China will be the biggest single factor in determining the shape and nature of the world economy—and the greening of that economy.

We were sitting in the Beijing hutong home of Simon Zadek, author of The Civil Corporation, a seminal work on corporate social responsibility (CSR). When I asked what motivated him to move with his family to China, he shared the sentiment above. As our wide-ranging conversation unfolded, we found that we agreed on many points; we also—as is the nature of these things—found that when we explored our disagreements, there were fewer points of difference than there initially seemed.

China and green growth—really?

I responded, not over-diplomatically, by asking whether Simon had taken leave of his senses.

“If we cannot change China, we cannot change anywhere else enough to make a difference,” Simon replied.

Observing the breakneck rate of development in China, and talking to Chinese and expats alike about the unbelievably toxic rates of pollution in its cities and food supplies, it seemed hard to take seriously the notion that China could be the driving force for global green growth. Both the Chinese people and the government are acutely aware of the substantial environmental issues associated with China’s development and, on the streets, talk about the need to improve environmental conditions is everywhere—but if you are looking around, hoping for a glimpse of blue sky through the Beijing smog, the idea of a green China seems laughable.

Simon disagrees. One of his arguments is that China has the opportunity to take the lead in green financing initiatives—and green financing leads to green business. Both the volume of debt issuance necessary to finance the continued development of the country, and the sheer amount of free cash flow the country will generate and invest globally over the coming years offer opportunities for innovative green finance. These initiatives, in turn, would set an example for the West, and the huge numbers involved would make for massive impact.

Europe as a locus of change?

OK, but China does not live in a vacuum, I argued. Although its behaviors will clearly influence the West, patterns of behavior in the United States and some European countries will also influence China’s behavior. It’s a cycle of mutually reinforcing behaviors that can be either virtuous or destructive. With the United States mired in political gridlock and a right wing implacably opposed to any kind of environmental improvement, Europe has the best cultural milieu to encourage green development. Also, sustainability is now probably one of the few areas left where Europe has the opportunity to establish some kind industrial leadership position. Yet, if the recent failure to reform the carbon market is anything to go by, Europe may be abandoning this vision in what has become a race to the bottom in the name of “global competitiveness”—a race that Europe can never hope to win. If we are to break the current vicious cycle into a virtuous one, then Europe must be our primary focus.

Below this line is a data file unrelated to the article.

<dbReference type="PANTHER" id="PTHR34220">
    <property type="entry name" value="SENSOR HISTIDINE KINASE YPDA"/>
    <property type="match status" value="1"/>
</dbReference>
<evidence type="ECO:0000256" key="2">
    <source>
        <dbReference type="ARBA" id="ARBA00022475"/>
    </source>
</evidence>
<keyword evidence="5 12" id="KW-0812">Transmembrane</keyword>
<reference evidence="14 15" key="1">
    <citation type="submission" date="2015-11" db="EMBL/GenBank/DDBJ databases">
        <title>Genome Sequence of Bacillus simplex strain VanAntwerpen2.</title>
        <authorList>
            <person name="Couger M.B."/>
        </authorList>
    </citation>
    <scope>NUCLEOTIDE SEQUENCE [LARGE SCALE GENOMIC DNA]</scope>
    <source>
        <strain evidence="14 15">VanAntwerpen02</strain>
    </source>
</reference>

“But how is Europe going to do any of that?” asked Simon. Mired in internal problems, it may not be capable of establishing a leadership position on any front.

But, to me, the mechanisms matter less than the development of highly visible, concrete actions that are designed to make a public statement of the determination to break the vicious cycle. Business, the political establishment, and civil society must share responsibility for going in this direction, and significant opportunities for this to happen lie in some European countries.

The action happens in individual nations

Simon believes that Europe might prove unable to act in concert. The Eurozone crisis has shown that, when push comes to shove, nations will act primarily in their own national interest. In Europe and beyond, we seem to be moving toward a re-emergence of the assertive nation state. What is the impact of this on any hope of achieving global agreements on environmental matters?

While we agreed that nation states have emerged from the ashes of failed grand ideas like “global governance” or “Europe-the-supra-national political union,” I interpret this positively. Nation states, because they can act more freely, are more likely to move forward with innovative initiatives rather than remaining bogged down in the doomed-to-fail search for global compacts. In the environmental field, that search has failed to achieve the hoped-for results—be it in climate change or in biodiversity—and has now become counter-productive—especially in the United States, where Congress will reject anything that it perceives the outside is imposing upon it.

Given all this, the newly assertive nation state is where we will likely make progress—I believe even in Europe. Through cooperation and mutual reinforcement between individual nations, unhindered by grand but sclerotic, non-functioning supra-national institutions, we can create a virtuous cycle. In this evolving ecosystem, China may well be the elephant in the room. But, as in nature, both the elephant and the minnow have vital, if different, roles to play in the ecosystem.

Is CSR relevant?

So then, what of business in general and the multinational corporation in particular?

Simon believes there has been huge progress in CSR in terms of metrics, transparency, and actual behavior.

I agree. Pioneers like Simon have achieved success unimaginable 30 years ago, and we need to celebrate their work. But is CSR as we think of it today capable of really changing the game? My answer is no. We need to go further and gain widespread acceptance that the role of business in our society must go well beyond the creation of shareholder value. We can achieve this only through exceptional political and business leadership.

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